Templeton targeting Muslim wealth

The world’s third-largest asset-management company - Franklin Templeton Investments is starting its first Islamic funds. Following the steps of companies like BNP Paribas, Templeton will start three sukuk and stock investment vehicles in Luxembourg in the next couple of months. Thus, they aim to win business in the Muslim world.

Mideast bond sales soar to record as turmoil fades

Middle East bond sales are departing to a record start this year after political unrest that swept through some nations in 2011 decreased and as concern wanished that Europe’s debt crisis would disturb the request for regional debt.
Regional governments and companies raised $10.1bn in bonds in until now in 2012. A $4bn sukuk sale in Saudi Arabia, the biggest Arab economy, conducted a 55% rise in sales from the year-ago period.
Mohieddine Kronfol, Dubai-based chief investment officer for global sukuk and Middle East and North Africa fixed income at Franklin Templeton Investments, noted that they anticipate issuance to increase in the next 12 to 24 months, particularly with banks having to work harder to secure funding and extend credit to the private sector.

Asia, Middle East Institutions to Create `Mega' Islamic Bank

Malaysia, the world’s biggest market for Islamic bonds, will issue a license before the end of this year to a new Islamic bank that will be jointly established by institutions from Asia and the Middle East.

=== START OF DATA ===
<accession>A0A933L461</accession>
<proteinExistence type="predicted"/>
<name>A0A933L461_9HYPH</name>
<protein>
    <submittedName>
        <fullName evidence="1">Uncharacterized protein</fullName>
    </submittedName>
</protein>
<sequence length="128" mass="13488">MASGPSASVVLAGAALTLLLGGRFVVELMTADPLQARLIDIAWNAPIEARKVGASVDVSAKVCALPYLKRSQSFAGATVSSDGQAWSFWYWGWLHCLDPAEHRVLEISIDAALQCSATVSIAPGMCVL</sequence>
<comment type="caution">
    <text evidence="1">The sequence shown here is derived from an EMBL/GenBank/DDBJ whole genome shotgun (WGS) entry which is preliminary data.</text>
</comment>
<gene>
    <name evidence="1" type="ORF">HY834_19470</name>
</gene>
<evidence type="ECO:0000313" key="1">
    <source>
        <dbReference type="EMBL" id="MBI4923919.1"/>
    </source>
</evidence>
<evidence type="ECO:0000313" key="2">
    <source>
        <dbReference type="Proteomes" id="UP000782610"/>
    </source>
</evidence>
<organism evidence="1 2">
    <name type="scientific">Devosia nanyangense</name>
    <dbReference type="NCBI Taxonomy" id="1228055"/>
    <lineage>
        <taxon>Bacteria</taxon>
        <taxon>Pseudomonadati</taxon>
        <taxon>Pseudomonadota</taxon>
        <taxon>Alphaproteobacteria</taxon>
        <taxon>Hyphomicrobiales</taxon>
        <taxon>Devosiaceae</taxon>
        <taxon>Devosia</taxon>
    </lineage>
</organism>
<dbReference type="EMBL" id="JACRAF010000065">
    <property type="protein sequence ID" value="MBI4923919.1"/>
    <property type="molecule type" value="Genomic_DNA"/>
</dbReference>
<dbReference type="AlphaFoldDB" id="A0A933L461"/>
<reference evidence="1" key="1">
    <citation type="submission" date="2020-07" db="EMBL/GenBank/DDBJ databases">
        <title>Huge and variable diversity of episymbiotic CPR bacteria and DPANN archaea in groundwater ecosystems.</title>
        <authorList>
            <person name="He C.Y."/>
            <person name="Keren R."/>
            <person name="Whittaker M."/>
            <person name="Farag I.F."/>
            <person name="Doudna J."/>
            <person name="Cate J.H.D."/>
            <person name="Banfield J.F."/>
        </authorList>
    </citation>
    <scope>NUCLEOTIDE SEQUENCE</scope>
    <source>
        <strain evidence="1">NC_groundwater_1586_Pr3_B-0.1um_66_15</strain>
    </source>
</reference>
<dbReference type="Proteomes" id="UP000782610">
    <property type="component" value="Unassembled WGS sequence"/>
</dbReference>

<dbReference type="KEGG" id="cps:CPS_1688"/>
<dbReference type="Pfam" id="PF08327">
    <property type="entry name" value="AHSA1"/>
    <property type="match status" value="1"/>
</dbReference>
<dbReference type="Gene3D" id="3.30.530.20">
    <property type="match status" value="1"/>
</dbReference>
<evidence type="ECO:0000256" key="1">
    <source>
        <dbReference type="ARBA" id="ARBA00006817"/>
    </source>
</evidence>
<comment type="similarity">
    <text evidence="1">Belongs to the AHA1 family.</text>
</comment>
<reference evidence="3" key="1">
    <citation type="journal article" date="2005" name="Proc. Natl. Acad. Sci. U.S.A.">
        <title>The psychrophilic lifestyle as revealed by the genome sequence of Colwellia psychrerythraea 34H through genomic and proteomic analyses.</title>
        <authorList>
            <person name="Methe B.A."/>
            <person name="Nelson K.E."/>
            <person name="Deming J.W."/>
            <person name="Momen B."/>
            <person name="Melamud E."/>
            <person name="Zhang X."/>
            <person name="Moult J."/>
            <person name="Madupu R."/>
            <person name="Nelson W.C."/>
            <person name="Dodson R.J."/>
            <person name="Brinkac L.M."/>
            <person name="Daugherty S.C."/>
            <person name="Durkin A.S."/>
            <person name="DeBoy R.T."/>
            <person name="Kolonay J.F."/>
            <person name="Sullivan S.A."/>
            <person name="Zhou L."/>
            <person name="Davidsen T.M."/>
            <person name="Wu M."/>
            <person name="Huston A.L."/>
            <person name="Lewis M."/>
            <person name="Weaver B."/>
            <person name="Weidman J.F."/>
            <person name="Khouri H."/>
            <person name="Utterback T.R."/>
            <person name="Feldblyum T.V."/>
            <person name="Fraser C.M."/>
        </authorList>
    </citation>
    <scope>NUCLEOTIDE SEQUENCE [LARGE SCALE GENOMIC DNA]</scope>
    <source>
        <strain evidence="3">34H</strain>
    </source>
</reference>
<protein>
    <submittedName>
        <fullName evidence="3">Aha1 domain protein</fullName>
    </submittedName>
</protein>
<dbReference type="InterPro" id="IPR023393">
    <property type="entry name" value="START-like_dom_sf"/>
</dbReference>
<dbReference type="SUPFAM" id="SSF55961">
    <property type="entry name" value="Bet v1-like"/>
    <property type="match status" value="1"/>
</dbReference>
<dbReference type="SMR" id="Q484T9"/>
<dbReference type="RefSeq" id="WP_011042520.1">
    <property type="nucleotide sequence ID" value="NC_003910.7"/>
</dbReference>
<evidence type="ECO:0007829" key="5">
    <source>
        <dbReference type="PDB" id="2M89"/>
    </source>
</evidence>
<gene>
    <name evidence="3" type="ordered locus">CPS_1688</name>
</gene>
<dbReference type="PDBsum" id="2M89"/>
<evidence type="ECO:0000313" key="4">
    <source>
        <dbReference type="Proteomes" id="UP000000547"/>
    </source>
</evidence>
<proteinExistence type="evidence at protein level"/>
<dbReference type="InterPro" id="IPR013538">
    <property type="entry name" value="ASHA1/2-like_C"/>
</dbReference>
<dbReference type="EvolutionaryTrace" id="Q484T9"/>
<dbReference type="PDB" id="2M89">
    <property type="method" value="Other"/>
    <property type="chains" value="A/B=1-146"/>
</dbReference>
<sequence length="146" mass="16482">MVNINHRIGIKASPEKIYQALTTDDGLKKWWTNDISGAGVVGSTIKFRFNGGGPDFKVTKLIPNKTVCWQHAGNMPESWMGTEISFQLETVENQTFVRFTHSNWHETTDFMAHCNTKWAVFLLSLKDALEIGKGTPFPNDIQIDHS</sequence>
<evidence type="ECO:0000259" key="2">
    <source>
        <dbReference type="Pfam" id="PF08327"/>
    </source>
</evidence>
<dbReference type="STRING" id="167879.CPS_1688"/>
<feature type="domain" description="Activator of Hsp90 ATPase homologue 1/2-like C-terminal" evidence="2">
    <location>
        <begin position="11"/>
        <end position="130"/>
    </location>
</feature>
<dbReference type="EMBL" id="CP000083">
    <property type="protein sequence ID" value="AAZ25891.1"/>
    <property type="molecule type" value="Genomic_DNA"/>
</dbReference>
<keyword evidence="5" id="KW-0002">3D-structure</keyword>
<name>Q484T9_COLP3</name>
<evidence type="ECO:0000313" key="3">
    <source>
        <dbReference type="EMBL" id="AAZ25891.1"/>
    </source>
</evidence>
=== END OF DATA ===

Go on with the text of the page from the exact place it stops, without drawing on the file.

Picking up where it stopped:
The newly formed entity will have a capital of at least $1 billion, Zeti said in an interview late yesterday, without naming the companies or organizations involved. A second so- called “mega Islamic bank” permit may be issued by the central bank next year.
Muslim-majority Malaysia began pioneering Shariah-compliant finance with its first Islamic bank three decades ago. It is today responsible for more than 60 percent of the world’s $130 billion outstanding Islamic bonds, or sukuk, that comply with the religion’s ban on interest, according to data compiled by Bloomberg. The new bank will be able to facilitate larger issuance of such notes.
The country has offered tax breaks and other incentives to attract global financial institutions including Aberdeen Asset Management Plc and Franklin Templeton Investments in a bid to cement its role as the global Islamic financial hub of Asia.

Malaysia’s Islamic Banking Assets Climb to 20 Percent of Total

Islamic banking in Malaysia, the world’s biggest market for sukuk, rose 21 percent in the first seven months of 2010 from a year earlier, and accounted for 20 percent of the total, the government said in a report.
The Southeast Asian nation, where about 60 percent of the 27 million population are Muslim, lowered foreign-ownership limits in financial institutions in 2009 to attract more international investors. The central bank has issued Islamic licenses over the past year to global funds that include Aberdeen Asset Management Plc and Franklin Templeton Investments.